Opponents of Shutesbury solar project file federal lawsuit 

  • A group of people concerned that a proposed solar energy project may be located on Native American burial grounds review a special permit issued by the planning board during earlier this year at Shutesbury Town Hall. GAZETTE FILE PHOTO

Staff Writer
Friday, September 02, 2016

SHUTESBURY — With continuing frustrations at being denied access to the property on which a large-scale solar array is proposed, and arguing the site could be a Native American burial ground, three Shutesbury and two New Salem residents have filed a federal civil rights lawsuit against the developers and the town planners who approved the project.

The lawsuit, filed Aug. 17 in U.S. District Court, aims to prevent construction of the 6-megawatt project on the 30-acre Wheelock Tract, owned by W.D. Cowls, Inc. and located off Pratt Corner Road, until tribal historic preservation officers and others can get onto the property and determine if it is a burial ground or sacred site.

Lead plaintiff Rolf Cachat-Schilling, of Leverett Road, said the lawsuit seeks an emergency injunction to ensure all rules and regulations are followed before Lake Street Development of Chicago installs the solar arrays.

“We are not suing for a penny. We are suing for laws to be followed that already exist,” Cachat-Schilling said.

The lawsuit contends that these laws, including U.S. Department of Interior codes, equal protection and freedom of religious and personal expression rules under the Religious Land Use and Institutionalized Persons Act, as well as Indian land deeds of Hampshire County, require access to religious land that could be destroyed.

“This action was taken by Lake Street ... to harass, dishearten and obstruct from religious practices the plaintiffs, as well as to prevent investigation by Native Americans and others of the reported suspected burials,” the complaint states.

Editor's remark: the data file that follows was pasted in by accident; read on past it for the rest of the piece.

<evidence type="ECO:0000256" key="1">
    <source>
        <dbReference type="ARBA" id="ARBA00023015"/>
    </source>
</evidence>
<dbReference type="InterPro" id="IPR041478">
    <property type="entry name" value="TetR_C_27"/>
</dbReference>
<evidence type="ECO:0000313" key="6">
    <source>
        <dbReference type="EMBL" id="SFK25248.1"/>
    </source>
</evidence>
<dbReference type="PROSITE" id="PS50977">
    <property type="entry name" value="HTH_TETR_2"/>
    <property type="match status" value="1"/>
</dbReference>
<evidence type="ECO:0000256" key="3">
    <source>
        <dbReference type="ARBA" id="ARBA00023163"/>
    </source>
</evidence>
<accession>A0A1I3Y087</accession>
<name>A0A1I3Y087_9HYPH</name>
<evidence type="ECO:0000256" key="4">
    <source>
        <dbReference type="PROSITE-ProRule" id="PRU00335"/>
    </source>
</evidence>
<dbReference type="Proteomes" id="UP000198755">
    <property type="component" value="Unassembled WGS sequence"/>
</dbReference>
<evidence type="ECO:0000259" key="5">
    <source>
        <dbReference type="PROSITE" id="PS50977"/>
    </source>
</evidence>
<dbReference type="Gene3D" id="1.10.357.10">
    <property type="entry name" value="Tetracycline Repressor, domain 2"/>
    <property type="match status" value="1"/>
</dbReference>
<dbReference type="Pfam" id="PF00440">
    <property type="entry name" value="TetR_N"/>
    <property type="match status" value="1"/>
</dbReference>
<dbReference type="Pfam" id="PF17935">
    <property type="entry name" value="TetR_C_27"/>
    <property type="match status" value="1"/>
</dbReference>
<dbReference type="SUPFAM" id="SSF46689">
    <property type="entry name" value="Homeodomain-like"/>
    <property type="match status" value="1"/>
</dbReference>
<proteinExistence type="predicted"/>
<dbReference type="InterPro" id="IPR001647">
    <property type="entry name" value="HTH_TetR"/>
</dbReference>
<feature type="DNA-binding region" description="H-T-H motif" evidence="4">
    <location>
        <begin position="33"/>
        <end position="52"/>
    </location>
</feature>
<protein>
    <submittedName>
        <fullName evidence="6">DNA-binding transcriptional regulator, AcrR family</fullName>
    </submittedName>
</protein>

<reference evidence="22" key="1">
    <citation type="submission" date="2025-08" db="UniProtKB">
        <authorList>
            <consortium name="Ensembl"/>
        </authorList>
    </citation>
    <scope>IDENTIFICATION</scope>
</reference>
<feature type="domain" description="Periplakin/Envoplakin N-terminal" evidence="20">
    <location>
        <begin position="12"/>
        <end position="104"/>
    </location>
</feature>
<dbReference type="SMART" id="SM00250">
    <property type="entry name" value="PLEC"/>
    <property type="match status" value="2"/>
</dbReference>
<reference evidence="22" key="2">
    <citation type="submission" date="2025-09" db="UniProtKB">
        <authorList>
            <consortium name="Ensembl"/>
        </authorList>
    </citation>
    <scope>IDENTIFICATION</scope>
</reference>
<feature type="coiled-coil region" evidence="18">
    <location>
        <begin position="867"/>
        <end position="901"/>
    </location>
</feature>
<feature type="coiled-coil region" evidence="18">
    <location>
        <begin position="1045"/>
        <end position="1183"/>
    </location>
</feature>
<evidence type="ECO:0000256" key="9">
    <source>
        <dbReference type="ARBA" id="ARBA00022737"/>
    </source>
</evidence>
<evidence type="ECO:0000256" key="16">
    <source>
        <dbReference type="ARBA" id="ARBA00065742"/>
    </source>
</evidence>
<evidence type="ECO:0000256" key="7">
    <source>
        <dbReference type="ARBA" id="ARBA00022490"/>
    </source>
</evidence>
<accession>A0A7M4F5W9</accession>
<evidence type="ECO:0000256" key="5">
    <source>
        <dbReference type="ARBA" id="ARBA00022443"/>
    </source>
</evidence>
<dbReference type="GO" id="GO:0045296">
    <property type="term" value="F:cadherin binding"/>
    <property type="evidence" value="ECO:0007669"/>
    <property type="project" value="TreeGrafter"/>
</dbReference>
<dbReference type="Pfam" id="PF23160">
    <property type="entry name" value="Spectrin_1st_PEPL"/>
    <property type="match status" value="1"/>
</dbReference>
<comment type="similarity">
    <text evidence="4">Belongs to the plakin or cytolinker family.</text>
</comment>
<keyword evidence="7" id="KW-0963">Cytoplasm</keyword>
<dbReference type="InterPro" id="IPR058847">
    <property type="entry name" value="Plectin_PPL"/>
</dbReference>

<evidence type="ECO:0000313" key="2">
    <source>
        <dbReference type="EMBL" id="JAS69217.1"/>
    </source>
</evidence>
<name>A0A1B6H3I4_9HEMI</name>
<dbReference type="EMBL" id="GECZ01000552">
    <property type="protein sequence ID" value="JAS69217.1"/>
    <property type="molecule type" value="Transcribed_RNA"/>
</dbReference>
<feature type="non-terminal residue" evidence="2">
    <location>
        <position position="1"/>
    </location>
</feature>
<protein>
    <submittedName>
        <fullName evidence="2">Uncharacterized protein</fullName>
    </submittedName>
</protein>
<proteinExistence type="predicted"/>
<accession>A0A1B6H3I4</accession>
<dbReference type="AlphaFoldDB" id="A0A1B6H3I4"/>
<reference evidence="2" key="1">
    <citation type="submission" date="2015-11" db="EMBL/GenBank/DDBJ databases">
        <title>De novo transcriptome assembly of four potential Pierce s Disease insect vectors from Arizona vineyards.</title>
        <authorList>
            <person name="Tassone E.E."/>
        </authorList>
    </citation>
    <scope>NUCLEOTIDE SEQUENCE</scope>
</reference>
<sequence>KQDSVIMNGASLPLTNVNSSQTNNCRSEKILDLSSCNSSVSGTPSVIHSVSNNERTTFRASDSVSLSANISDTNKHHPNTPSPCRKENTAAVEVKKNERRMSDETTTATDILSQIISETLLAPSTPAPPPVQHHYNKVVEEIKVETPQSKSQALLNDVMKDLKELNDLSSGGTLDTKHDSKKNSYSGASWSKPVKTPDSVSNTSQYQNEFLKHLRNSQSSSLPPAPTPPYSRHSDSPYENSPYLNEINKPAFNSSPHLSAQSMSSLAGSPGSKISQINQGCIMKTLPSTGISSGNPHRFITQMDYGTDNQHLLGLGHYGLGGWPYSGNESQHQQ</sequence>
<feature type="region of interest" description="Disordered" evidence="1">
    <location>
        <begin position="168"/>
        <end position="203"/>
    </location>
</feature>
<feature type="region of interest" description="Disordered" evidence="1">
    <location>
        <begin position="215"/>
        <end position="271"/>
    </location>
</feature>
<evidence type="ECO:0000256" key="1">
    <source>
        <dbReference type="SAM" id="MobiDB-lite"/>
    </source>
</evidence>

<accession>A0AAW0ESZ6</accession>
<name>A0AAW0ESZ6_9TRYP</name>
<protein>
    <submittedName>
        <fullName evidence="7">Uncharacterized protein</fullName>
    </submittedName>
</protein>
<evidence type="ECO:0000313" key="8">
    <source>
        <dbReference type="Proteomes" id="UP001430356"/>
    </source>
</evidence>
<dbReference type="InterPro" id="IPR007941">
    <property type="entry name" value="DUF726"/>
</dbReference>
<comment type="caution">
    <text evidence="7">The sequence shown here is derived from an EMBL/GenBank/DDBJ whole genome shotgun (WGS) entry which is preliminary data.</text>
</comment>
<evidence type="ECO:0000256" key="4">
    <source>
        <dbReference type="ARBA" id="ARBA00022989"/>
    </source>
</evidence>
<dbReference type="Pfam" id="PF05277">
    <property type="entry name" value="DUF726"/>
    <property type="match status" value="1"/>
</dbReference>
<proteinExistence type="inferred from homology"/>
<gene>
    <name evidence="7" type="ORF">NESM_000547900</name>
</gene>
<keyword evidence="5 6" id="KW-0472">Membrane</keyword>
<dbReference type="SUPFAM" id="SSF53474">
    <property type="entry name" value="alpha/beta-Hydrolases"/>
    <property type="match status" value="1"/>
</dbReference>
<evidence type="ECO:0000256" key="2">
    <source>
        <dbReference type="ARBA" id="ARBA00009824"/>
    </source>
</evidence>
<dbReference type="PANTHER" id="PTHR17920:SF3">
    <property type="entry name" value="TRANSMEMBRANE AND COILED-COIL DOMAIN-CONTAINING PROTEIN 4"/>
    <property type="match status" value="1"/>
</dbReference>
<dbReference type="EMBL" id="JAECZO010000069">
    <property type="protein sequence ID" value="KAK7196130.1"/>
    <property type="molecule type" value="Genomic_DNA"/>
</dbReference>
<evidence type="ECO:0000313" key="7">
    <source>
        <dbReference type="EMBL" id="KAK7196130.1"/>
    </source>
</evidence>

This marks the latest effort by opponents known as the Alliance for Appropriate Development to stop the Lake Street project.

“Its a shame that people are using the Native American issue,” said Marnin Lebovitz, a principal with Lake Street, adding that it is a “misleading, emotional argument” that has followed from original concerns about harm to wetlands and vernal pools on the property.

“It’s a handful of people who have been opposed to this from day one,” Lebovitz said. “We feel, talking to our attorneys, that this (lawsuit) has no merit.”

The lawsuit will continue to delay a project that would provide Shutesbury about $50,000 a year, as well as supplying more green energy to the power grid.

The Planning Board in June approved a special permit for the project with a condition that the developers hire an archaeologist to survey the land to ensure the solar array was not being built on any possible Native American cultural sites.

A report was then filed by Jessica Schumer, of SWCA Environmental Consultants. Hired by Lake Street, Schumer determined that what was suggested to be a set of burial mounds is actually root balls from trees knocked over years ago.